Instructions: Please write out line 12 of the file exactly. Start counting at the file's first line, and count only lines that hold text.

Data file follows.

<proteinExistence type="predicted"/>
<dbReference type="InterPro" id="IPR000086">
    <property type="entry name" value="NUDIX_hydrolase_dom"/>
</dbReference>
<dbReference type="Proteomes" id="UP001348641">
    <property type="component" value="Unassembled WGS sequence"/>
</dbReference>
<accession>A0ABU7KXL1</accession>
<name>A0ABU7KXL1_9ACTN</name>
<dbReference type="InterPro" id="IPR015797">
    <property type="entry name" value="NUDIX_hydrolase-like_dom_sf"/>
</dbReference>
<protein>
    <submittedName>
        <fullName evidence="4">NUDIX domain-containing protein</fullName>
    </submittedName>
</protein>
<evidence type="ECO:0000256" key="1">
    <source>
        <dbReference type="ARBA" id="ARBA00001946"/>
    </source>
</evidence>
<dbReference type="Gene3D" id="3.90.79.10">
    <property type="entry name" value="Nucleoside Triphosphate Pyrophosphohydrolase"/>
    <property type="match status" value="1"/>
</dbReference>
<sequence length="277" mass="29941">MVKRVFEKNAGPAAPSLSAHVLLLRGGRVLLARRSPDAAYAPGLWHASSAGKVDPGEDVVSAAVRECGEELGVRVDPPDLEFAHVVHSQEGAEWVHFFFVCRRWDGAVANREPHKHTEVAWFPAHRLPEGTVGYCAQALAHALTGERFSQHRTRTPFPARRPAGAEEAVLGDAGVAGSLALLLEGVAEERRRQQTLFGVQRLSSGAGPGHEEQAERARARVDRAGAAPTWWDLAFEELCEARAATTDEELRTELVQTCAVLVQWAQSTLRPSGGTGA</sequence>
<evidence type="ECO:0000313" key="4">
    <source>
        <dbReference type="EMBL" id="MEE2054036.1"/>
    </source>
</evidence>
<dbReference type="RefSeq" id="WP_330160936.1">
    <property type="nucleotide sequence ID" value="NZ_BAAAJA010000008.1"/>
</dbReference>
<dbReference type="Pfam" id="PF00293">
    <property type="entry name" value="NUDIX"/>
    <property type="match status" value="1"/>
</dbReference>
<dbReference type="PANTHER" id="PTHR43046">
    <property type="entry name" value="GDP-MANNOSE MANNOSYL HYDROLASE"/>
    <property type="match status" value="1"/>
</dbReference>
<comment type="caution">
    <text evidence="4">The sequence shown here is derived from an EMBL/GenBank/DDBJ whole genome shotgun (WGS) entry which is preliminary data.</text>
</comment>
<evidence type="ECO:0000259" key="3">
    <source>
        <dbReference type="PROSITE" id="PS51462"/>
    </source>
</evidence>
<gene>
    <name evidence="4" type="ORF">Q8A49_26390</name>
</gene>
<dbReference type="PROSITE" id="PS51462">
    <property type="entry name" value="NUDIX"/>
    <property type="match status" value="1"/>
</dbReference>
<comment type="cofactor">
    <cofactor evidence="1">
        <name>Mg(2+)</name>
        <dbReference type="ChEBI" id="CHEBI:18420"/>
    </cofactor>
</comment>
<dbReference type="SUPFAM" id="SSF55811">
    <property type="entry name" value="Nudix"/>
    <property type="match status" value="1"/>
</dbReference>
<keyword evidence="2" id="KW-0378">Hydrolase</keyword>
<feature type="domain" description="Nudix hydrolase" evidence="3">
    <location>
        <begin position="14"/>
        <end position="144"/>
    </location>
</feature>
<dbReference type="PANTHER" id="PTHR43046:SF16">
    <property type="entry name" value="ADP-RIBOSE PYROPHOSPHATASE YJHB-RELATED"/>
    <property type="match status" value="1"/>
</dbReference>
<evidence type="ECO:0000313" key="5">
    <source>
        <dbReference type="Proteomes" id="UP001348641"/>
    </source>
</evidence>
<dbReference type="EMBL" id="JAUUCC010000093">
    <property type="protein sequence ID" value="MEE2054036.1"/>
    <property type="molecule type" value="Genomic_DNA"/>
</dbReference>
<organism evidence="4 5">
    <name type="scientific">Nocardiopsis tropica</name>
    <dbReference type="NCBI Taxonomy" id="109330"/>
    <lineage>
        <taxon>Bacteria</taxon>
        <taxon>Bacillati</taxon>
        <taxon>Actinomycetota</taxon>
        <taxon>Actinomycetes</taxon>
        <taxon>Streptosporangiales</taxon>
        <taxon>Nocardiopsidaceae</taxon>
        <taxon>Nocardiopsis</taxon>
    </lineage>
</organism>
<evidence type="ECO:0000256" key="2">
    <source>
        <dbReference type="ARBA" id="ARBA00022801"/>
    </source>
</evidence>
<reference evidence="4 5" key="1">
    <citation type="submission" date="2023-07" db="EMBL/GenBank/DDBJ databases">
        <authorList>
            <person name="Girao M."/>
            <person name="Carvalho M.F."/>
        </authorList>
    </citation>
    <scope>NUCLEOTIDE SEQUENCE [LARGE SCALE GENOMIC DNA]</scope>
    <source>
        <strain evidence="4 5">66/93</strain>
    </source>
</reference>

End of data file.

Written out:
</dbReference>